So, it is also a very important painting at Knole, particularly in the Reynolds Room, and was high on the priority list and when we were treating paintings in situ, the flaking was such that it couldn’t be done in situ. So, it was sent to the liner’s studio – Trevor Cumine –  who has given a linen lining with Beva 371 conservation adhesive and that’s been very successful.

It’s now back in our studio, post-lining, and isn’t flaking. And Trevor has been able to deal with some of the textural issues which occurred because the paint was flaking.

At this point, we are in January 2017, and Knole is due to re-open in March. And this wouldn’t be a treatment that I would want to rush anyway; but that is compounded by it being by Reynolds. There’s been a lot of research by the Wallace Collection and the Tate over the last 20 years, that has examined Reynolds’s paintings. And they have problems with solubility. So, Reynolds added a lot of things to his paint, namely bitumen, wax, resin; they make them potentially difficult to clean. He also re-worked his paintings and as we know, as at Knole, he also sent his assistants in to restore them quite early.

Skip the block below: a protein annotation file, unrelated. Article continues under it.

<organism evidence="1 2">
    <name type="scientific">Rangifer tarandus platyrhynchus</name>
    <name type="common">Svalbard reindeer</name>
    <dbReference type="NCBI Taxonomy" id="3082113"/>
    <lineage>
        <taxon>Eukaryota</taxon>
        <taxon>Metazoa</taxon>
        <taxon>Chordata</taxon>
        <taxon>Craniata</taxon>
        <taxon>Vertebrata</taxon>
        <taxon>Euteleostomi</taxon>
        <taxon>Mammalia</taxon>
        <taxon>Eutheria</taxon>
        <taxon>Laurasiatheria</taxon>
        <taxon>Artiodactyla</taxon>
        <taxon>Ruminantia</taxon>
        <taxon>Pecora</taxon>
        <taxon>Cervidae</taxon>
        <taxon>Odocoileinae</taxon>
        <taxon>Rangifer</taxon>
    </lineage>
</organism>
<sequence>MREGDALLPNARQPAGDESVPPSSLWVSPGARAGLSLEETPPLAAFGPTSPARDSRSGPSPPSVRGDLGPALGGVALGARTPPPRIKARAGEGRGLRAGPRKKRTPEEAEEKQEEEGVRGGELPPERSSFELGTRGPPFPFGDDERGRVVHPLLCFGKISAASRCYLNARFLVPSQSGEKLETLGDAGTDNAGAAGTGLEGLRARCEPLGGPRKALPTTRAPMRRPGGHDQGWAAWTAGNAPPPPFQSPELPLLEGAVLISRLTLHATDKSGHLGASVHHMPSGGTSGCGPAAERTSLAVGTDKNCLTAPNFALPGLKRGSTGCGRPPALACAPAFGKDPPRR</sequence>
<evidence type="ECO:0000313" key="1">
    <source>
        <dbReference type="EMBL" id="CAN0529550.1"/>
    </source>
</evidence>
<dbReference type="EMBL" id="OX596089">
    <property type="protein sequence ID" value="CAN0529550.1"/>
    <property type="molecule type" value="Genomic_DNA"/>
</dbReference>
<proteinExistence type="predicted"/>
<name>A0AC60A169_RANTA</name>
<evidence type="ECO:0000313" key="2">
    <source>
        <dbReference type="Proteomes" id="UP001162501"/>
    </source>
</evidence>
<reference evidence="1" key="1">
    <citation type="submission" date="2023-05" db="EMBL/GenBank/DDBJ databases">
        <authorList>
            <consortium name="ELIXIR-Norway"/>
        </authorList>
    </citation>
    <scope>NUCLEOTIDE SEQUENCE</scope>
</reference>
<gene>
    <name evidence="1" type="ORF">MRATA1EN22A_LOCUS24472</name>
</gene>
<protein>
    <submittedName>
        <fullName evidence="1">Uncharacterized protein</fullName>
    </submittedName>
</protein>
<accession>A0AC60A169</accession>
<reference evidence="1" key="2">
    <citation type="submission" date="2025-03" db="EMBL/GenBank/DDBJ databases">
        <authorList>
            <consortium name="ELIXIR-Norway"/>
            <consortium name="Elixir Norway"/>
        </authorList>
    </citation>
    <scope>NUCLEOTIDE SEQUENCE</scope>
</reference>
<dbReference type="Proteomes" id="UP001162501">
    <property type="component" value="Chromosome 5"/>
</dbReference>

Cross-sectional paint analysis and cautious approach

“The cross-section will be the most useful as a starting point. The Courtauld Institute have a plate, an X-ray plate was taken of Wang Y Tong in the ‘90s, early 1990s. So, we’re just getting hold of that and trying to understand what sort of treatment happened at that point.”